Some of the novels will be a joy, others a headache. The process won’t always be easy. It certainly won’t be quick. But literary innocence isn’t a virtue for a writer. You need to know that what you’re writing isn’t derivative and stale.

The student who brought me that well-written but unpublishable imitation of a 1940s private-eye novel? His name is Jon Jackson, and he eventually wrote a series of respected police novels set in Detroit and featuring a version of a real-life roving instant-response police squad (Hit on the House). It turns out that Jon had a brother in the Detroit police department. He went to his brother, did his research, and wrote something that had never been done before. Instead of being an imitator, Jon’s now part of the history of the genre. The next up-and-coming detective writer needs to take Jon’s work into account. That should be your objective as well. No matter the type of fiction you write, you should want to be an innovator, and research is crucial to achieving that goal.

Morrell, David. The Successful Novelist (pp. 56-58). David Morrell. Kindle Edition.
It is great advice!


I'm just gonna put my guardian hat on for a second. Rach, that's a fairly long quote from David Morrell's book. I'm not a lawyer, and I'm definitely not giving legal advice, but Litopia's rules state that you are responsible for ensuring you have the right to publish whatever it is you publish here. I wonder if quoting such a long section from a book that is surely under copyright counts as "fair use".

As I say, I'm not a lawyer, and this isn't legal advice, but I would encourage everyone to familiarise yourself with our Terms and Rules. Clause 8 deals with the rights in what you publish here and the fact that you are liable if someone brings legal action against Litopia because of something you have posted.

This is something we should all bear in mind. Thanks. :)


Guardian hat off...

It is brilliant advice, mind you. I'm always amazed, for example, at how many writing books talk about film when they talk about structure. Sure, film is similar in many respects, but it's also fundamentally different to written stories. You wanna know about novel structure? Read novels. You wanna know what genre your novel is? Read novels. You wanna know how successful novels work? Read them. All of them.

In another thread, just yesterday, I was talking about the fast/good/cheap triangle, which says that in any creative endeavour you can only have two out of the three – if you produce something quickly, for example, and you want it to be of good quality, its production is going to cost a lot of money (for the independent novelist this expense would translate to the money spent on editors, proof readers, cover designers, etc, not to mention the opportunity cost of sinking every spare minute of your life into hitting your looming self-imposed deadline).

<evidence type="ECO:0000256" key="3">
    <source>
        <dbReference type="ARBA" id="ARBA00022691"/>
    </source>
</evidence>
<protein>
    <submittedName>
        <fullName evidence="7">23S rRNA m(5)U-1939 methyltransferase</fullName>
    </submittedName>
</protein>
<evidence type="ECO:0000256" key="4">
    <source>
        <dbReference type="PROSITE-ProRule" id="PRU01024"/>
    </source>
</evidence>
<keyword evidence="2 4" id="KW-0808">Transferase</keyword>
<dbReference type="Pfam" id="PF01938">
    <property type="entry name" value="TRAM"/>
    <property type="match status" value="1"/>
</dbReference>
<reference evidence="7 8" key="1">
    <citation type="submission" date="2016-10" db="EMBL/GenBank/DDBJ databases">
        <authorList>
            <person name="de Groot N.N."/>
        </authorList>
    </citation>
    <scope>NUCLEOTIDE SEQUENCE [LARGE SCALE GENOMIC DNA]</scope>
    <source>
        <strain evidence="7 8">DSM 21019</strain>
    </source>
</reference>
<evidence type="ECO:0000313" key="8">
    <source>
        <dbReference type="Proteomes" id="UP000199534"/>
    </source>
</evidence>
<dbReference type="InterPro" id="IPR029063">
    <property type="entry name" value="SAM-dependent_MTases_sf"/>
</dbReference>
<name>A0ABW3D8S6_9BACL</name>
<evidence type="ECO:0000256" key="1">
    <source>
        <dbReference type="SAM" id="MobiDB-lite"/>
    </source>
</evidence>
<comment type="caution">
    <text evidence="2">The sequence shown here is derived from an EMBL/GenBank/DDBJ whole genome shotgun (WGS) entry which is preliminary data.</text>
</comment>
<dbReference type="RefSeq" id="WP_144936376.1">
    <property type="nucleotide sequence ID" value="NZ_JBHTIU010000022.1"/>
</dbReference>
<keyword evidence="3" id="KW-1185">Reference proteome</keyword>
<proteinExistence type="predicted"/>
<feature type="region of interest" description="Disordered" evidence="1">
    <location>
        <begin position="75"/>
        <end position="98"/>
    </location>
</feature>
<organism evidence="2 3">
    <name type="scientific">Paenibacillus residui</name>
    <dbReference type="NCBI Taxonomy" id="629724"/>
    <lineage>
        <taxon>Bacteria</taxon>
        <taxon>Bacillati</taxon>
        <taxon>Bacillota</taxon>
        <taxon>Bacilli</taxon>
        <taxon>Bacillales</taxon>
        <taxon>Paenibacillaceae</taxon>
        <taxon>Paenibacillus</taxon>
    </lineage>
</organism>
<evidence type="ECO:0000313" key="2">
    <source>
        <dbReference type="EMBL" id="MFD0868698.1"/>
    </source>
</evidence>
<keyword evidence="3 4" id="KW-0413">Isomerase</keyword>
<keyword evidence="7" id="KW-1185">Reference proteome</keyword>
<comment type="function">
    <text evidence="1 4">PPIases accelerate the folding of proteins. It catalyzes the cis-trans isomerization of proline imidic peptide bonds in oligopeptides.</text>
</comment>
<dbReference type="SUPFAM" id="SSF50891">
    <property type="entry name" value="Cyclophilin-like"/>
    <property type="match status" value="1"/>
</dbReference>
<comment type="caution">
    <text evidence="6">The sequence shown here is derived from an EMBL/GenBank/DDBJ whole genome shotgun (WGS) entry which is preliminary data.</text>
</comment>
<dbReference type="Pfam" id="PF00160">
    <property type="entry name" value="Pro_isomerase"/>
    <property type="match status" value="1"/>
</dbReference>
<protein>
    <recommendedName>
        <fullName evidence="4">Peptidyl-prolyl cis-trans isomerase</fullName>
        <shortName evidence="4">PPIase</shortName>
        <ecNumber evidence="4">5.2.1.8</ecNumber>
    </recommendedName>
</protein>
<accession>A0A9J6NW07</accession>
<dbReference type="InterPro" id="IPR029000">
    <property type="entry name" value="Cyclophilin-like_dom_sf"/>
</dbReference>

I think the triangle also applies to familiarizing yourself with those who have gone before you. We want our literary knowledge to be first rate, don't we? (I don't mean we all need to study Aristotle, but we should at least have more than a passing knowledge of our corner of the literary world.) So, we want our knowledge to be good and reading is cheap, but it is in no way fast. The apprenticeship that Morrell is talking about takes years.

And so it should.
I did some snooping on why Kindle allowed me to copy a large quote. It seems there is a limit placed on the amount you can copy and paste. This is set by the publisher and is a hard limit. So, I can only presume anything under their limit is acceptable? I hope the quote encourages anyone it resonates with to buy it (it's inexpensive) and has the most informative discussion on first person I've seen, among other things.
I did some snooping on why Kindle allowed me to copy a large quote. It seems there is a limit placed on the amount you can copy and paste. This is set by the publisher and is a hard limit. So, I can only presume anything under their limit is acceptable?
[Guardian hat on...] No idea!

I hope the quote encourages anyone it resonates with to buy it...
[Guardian hat off...] I may well do just that. :)
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Do you know any stories that ... ?

Wondering about this Saturday, April 25th?